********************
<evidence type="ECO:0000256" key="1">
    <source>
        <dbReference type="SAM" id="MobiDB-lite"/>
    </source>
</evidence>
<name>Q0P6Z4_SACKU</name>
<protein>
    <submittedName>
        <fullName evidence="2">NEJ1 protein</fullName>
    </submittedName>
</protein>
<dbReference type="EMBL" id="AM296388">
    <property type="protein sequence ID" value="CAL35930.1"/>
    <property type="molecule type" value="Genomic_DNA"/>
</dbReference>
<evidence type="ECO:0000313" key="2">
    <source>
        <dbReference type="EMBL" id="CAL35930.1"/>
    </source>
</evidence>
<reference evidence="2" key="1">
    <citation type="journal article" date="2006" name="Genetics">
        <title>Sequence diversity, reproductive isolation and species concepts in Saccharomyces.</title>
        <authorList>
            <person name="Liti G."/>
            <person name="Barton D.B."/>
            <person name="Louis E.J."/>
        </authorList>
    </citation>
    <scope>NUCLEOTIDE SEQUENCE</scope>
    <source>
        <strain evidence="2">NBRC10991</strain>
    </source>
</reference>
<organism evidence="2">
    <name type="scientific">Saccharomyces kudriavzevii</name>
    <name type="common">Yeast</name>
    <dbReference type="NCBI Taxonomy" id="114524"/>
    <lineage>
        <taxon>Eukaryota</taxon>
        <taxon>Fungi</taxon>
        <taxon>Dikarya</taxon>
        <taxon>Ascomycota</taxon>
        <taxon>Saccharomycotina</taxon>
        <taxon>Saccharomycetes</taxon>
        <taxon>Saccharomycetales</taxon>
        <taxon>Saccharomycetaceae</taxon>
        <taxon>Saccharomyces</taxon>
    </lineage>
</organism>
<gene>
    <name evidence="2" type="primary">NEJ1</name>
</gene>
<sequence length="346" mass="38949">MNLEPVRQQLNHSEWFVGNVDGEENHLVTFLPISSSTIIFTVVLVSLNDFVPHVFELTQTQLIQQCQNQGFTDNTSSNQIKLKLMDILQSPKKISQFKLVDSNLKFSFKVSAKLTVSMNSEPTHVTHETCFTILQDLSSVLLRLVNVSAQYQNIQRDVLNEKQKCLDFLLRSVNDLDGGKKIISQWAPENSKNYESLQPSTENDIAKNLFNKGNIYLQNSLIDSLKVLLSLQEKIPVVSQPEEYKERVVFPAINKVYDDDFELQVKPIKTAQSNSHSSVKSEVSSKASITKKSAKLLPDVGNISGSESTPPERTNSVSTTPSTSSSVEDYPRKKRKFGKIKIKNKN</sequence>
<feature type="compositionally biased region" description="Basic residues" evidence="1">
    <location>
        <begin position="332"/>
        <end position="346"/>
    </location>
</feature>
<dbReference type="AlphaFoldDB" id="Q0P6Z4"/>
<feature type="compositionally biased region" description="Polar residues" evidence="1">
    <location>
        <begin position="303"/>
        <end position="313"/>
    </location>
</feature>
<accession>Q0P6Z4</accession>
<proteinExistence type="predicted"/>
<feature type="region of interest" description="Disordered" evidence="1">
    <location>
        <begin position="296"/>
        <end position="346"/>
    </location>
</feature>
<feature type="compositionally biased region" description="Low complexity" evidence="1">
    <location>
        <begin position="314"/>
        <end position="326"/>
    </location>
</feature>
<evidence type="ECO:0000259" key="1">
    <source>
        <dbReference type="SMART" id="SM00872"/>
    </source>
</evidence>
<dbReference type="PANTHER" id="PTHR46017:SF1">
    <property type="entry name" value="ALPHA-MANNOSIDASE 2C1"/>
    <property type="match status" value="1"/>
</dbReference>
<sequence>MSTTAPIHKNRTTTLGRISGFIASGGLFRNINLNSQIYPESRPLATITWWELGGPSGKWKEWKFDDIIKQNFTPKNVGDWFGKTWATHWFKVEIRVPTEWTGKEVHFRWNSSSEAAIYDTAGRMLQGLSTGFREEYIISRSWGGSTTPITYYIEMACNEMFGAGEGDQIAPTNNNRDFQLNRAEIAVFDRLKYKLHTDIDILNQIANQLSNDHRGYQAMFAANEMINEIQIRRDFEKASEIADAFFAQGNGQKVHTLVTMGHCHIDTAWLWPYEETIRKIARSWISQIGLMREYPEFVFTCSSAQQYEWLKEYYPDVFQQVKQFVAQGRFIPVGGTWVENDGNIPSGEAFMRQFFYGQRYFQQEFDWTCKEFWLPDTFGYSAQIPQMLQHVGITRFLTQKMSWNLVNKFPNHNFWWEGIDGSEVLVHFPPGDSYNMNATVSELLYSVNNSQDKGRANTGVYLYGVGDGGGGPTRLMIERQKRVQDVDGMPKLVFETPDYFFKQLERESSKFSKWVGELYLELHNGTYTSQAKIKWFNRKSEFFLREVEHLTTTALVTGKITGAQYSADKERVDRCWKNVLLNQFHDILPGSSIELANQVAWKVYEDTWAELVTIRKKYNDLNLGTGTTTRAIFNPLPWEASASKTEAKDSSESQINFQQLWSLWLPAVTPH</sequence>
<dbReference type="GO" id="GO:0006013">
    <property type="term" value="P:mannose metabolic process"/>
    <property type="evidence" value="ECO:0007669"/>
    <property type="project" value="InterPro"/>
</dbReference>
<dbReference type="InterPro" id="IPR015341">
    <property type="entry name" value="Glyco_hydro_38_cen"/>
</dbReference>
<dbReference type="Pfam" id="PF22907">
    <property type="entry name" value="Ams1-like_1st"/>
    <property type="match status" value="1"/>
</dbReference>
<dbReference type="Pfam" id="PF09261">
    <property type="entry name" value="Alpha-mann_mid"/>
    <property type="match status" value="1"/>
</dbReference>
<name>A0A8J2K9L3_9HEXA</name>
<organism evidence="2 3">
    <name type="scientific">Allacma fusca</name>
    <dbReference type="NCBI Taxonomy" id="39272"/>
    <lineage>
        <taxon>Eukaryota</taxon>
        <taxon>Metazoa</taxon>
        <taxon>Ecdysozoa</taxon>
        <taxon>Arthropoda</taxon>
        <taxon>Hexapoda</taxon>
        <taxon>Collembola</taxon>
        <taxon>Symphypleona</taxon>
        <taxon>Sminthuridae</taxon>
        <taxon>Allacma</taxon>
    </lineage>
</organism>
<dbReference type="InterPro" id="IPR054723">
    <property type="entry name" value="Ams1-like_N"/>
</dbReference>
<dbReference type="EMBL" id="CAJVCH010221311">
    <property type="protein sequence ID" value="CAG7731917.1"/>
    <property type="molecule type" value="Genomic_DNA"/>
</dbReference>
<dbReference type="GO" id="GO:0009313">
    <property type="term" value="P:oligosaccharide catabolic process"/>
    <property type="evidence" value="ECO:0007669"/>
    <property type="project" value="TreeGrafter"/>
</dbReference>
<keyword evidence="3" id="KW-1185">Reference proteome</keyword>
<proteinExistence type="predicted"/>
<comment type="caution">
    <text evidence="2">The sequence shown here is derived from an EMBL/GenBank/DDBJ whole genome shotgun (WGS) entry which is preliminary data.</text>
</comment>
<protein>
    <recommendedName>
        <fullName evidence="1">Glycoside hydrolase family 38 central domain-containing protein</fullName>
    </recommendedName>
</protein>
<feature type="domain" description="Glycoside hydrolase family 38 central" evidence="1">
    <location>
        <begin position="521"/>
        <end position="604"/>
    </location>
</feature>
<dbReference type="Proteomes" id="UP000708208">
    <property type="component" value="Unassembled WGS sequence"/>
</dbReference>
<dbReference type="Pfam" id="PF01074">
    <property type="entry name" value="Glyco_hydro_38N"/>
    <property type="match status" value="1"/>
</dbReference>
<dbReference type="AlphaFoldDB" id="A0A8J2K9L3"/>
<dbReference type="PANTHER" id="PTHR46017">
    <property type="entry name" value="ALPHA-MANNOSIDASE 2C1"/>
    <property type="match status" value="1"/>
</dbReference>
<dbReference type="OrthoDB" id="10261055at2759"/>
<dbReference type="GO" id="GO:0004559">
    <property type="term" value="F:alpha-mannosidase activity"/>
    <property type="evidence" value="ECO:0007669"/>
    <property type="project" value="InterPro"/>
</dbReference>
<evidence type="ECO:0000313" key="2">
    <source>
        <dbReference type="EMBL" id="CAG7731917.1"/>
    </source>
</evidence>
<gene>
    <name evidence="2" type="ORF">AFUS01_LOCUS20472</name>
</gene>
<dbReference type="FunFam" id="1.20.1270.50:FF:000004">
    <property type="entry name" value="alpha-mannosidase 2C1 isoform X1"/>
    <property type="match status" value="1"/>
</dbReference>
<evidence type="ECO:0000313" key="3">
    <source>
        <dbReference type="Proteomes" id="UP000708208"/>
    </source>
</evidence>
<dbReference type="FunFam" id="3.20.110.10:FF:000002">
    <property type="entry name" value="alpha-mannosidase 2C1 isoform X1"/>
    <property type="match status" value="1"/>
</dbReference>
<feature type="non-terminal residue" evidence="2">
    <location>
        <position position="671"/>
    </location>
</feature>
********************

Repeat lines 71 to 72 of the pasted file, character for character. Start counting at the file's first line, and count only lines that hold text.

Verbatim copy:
    <location>
        <begin position="296"/>